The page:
Angera Rocca Museum of Dolls and Children’s clothes
Since 1988, the Rocca Borromeo has housed the Doll Museum, which is displayed in the twelve rooms of the Viscontea and Borromea wings. It is an extraordinary collection of dolls, toys, books, dolls’ furniture and table and board games which, due to the over 1,000 pieces displayed, constitutes one of the most important museums of its kind in Europe. There are wooden dolls from the eighteenth century, French closed-mouth dolls, German dolls, and “bob Caracteres” made of wax, papier-machè, porcelain, fabric, celluloid, and plastic, illustrate the historical and cultural evolution of this quite extraordinary object, which has always been an important protagonist of childhood.
A new section houses an exceptional collection of fully functioning French automatons. The museum has well-documented didactic information, which accompanies visitors on a fascinating journey through time to discover the fundamental gift of play.
To complete the museum, a section dedicated to children’s clothes, which bears witness to the evolution of taste in children’s fashion from the eighteenth century up until the 1950’s.
Approximately two hundred items of clothing and accessories are displayed, which are representative due to their elegance and sartorial quality.
Lavish christening gowns, sumptuous ball gowns with precious “white on white” embroidery, and dresses and suits for everyday use and for special occasions recreate under the visitor’s eyes, the image of a refined childhood that was luxurious and elegant.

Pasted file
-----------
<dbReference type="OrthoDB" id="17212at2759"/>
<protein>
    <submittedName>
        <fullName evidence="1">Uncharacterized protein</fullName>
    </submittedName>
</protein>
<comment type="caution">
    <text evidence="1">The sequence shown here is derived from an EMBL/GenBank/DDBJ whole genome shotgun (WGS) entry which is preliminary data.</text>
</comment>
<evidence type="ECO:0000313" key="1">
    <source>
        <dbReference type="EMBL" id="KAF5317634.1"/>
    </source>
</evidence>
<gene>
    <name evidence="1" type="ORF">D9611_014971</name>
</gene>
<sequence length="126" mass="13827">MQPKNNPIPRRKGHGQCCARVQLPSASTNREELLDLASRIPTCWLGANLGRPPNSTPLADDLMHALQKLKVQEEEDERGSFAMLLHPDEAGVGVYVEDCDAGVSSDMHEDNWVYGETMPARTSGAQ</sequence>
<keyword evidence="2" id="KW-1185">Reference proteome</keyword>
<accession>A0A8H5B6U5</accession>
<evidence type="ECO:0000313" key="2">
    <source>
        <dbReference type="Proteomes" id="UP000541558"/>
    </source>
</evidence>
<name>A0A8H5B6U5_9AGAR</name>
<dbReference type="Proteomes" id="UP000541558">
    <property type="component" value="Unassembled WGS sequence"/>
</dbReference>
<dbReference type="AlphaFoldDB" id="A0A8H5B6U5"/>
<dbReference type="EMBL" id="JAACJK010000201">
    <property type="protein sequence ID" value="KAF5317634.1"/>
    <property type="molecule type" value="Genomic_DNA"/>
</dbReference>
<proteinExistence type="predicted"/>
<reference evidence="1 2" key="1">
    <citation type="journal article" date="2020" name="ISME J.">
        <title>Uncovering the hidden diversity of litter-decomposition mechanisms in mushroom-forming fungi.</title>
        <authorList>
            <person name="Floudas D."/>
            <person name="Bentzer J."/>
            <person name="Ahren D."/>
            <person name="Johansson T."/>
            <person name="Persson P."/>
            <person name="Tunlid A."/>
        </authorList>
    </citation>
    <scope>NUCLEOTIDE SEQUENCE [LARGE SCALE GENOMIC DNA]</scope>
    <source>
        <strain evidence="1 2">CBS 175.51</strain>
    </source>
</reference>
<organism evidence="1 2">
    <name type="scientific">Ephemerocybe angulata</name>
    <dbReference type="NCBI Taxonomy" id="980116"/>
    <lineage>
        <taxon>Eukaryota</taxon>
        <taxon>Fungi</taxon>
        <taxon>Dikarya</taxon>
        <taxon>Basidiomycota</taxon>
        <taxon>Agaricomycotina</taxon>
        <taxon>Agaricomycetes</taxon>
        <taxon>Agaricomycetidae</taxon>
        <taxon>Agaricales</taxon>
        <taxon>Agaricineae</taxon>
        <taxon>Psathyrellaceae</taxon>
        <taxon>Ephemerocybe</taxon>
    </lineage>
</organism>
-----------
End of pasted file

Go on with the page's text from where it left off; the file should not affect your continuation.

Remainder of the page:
“…but tell me what kinds of doll you prefer? Small dolls or big dolls? Baby dolls or dolls dressed like grown ups? Cloth dolls, wooden dolls or…” “Dolls for loving, just dolls to love!”
(Bettina Ehrlich, Dolls, 1962)
Angera Rocca Museum of Automatons
The Doll and Children’s Clothes Museum is, to this day, one of the most important exhibition areas in Europe dedicated to dolls. As well as the prestigious items already exhibited, in June 2002 a new section was opened, dedicated to French and German automatons dating from the 19th and 20th centuries.
The exhibits, which are true mechanical wonders and date from between 1870 and 1920, come from the Petit Musèe du Costume in Tours, France and once formed part of the famous collection belonging to Robert and Gisèle Peschè.
The collection now belongs to the Borromeo family and is composed not only of automatons but also a large number of dolls, porcelain and ceramics and books and other rare publications.
This material will soon all be put on display in the historic rooms of the Rocca Borromeo in Angera.
The automatons exhibited are masterpieces born of the genius of master watchmakers and the creativity of sculptors and artisans who modelled the faces and sewed the elegant costumes. The automatons will not fail to amaze you with their slow and rhythmic movements, accompanied by their music boxes playing famous arias often taken from operatic or popular repertory.
Magical sound and light effects mark the innovative layout of the exhibition and videos are projected, allowing visitors to see the pieces in movement whilst listening to their music boxes. The exhibits are displayed in one of three thematic sections, which are Music, the Circus and Vices and Virtues.